3 Reasons You Should do Something That Terrifies You
October 27, 2022 12:32 PM EST | 8 min read
No one enjoys being scared, and it seems counterintuitive for someone to tell you that facing your fears will have benefits for you, but I promise it does.
The physical signs of terror are not fun, so what good reason could you possibly have to do something that scares you?
The sweat is beading on your forehead; one moment, you are hot, and then the next, you are cold.
You can’t get enough air in your lungs, and your throat feels like it is closing.
It might feel like there is a rock in the pit of your stomach, and you can hear your heart beating rapidly.
These are all physical signs of fear and are uncomfortable, but there are three substantial reasons you should keep pushing through.
Facing your fears:
- builds courage
- shows you how strong you are
- changes the way you view failure and success
There is value in facing your fears
Fear is your voice, your thoughts, your very own inner bully.
It is only powerful when you listen to what it says.
“Every man, through fear, mugs his aspirations a dozen times a day.” – Brendan Behan
Now, I’m not talking about caution and common sense, as those things are good, but the fear that stops you from doing something you know is right for you.
For instance, I have struggled with my weight for decades.
A few years ago, I found out I have PCOS and Fibromyalgia, two things that make weight loss a challenge.
I started medication and gained even more weight.
Depression also caused more weight gain.
I thought to myself, “I’m going to have weight loss surgery.”
Then, I started researching it, and yeah, it was expensive, even if I went to Mexico.
Sure, there are risks like with any surgery.
However, those were excuses; I didn’t do it a year ago because I am terrified of needles and knives… 5like stupid scared.
I cry and have an anxiety attack and avoid all things sharp.
Putting things off because we are afraid delays the good outcomes
A year went by, and the weight problem only worsened.
Then my friend went to Mexico, had hers, and asked me to come along and be her companion.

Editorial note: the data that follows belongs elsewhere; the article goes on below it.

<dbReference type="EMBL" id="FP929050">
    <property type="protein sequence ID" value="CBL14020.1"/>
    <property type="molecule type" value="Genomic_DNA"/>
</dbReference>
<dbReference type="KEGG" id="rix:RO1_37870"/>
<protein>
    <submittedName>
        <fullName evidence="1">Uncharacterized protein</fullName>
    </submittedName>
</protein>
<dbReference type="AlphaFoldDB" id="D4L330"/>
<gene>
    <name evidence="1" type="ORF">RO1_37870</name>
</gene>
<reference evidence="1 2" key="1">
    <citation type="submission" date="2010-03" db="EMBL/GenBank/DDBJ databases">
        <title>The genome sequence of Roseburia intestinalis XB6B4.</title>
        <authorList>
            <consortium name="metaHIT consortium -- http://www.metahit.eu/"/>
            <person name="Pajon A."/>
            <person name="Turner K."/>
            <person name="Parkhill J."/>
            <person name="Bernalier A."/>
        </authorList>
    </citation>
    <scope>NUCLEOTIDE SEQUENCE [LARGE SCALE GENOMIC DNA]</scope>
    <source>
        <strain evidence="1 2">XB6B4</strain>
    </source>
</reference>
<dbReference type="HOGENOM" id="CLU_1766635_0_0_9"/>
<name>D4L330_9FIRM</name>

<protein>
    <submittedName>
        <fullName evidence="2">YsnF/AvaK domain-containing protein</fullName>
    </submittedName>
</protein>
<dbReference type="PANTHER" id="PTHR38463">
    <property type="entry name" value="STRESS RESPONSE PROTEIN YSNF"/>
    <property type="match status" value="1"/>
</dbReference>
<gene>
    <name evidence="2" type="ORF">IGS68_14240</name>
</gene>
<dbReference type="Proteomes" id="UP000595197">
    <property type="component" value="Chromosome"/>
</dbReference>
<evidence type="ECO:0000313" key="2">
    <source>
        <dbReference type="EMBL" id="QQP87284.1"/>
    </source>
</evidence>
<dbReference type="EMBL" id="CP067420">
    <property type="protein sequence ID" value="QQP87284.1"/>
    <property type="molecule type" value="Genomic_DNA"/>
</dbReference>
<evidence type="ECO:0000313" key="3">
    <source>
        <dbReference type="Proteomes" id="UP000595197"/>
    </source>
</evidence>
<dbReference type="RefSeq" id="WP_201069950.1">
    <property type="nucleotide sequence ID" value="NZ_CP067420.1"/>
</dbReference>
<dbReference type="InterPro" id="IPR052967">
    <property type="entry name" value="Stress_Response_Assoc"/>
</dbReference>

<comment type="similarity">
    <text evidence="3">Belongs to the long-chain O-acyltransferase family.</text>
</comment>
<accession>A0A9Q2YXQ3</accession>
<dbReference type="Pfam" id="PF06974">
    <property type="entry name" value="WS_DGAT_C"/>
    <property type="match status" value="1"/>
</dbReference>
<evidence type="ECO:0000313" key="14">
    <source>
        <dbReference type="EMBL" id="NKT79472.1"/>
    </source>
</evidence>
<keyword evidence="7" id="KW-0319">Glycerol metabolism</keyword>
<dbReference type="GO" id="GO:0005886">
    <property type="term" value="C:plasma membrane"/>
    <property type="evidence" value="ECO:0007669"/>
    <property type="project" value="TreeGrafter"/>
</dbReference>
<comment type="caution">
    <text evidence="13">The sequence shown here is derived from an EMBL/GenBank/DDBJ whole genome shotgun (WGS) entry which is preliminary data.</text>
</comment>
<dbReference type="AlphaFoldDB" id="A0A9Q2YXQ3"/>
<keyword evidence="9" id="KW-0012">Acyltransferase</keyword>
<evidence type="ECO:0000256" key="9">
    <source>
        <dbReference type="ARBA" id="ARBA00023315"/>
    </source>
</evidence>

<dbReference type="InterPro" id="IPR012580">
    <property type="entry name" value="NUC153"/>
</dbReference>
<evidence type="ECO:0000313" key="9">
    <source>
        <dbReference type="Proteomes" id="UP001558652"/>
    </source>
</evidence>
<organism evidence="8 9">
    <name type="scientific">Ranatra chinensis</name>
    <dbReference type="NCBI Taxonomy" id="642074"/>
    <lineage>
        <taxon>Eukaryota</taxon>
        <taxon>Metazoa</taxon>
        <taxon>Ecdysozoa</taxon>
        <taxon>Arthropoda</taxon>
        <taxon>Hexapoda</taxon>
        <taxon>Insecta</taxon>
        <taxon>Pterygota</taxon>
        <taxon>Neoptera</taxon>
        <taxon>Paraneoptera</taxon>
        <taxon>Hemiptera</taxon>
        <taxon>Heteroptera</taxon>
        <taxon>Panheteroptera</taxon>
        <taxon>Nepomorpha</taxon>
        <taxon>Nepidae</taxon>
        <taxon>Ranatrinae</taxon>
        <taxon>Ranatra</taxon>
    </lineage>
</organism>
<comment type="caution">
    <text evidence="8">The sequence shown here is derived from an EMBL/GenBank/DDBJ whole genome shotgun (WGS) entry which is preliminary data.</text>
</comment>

Everything went perfectly for her!
The clinic was beautiful, and the doctors were smart and kind people.
I felt a moment of determination, and while she lay in the recovery bed, I filled out the application.
They approved me for both in-house financing and surgery.
I got home and immediately started trying to stall or back out, but I kept ignoring the loud bully trying to tell me I was too scared.
I started the two-week preop diet and handled it like a boss—losing 13 pounds.
Suddenly, I was on the plane to San Diego, and then we were crossing the border.
I tried to leave when we got there because they said they had to do the bloodwork (this was Wednesday, and they had told me the bloodwork was Friday).
I was not mentally prepared.
My friend wouldn’t let me leave.
Surgery morning rolled around, and I cried the whole time they talked to me because I knew they were going to have to put an IV in.
The lovely nurse who had initially told me that my friend couldn’t sit with me changed his mind, and they let her wait with me while they put it in.
She stayed right until they wheeled me away to anesthesia because I was so distraught.
Lo-and-behold, I lived, I had zero complications and healed quickly.
I have lost just under 100 pounds and feel much better than I have in years.
This was a healthy choice for me, and I almost didn’t choose it out of fear.
I knew it would improve my life if I could just ignore what fear was telling me to do.
The value that I will get from this decision was worth it, and I learned another valuable lesson too!
Facing your fears builds courage
“I think fearless is having fears, but jumping anyway.” – Taylor Swift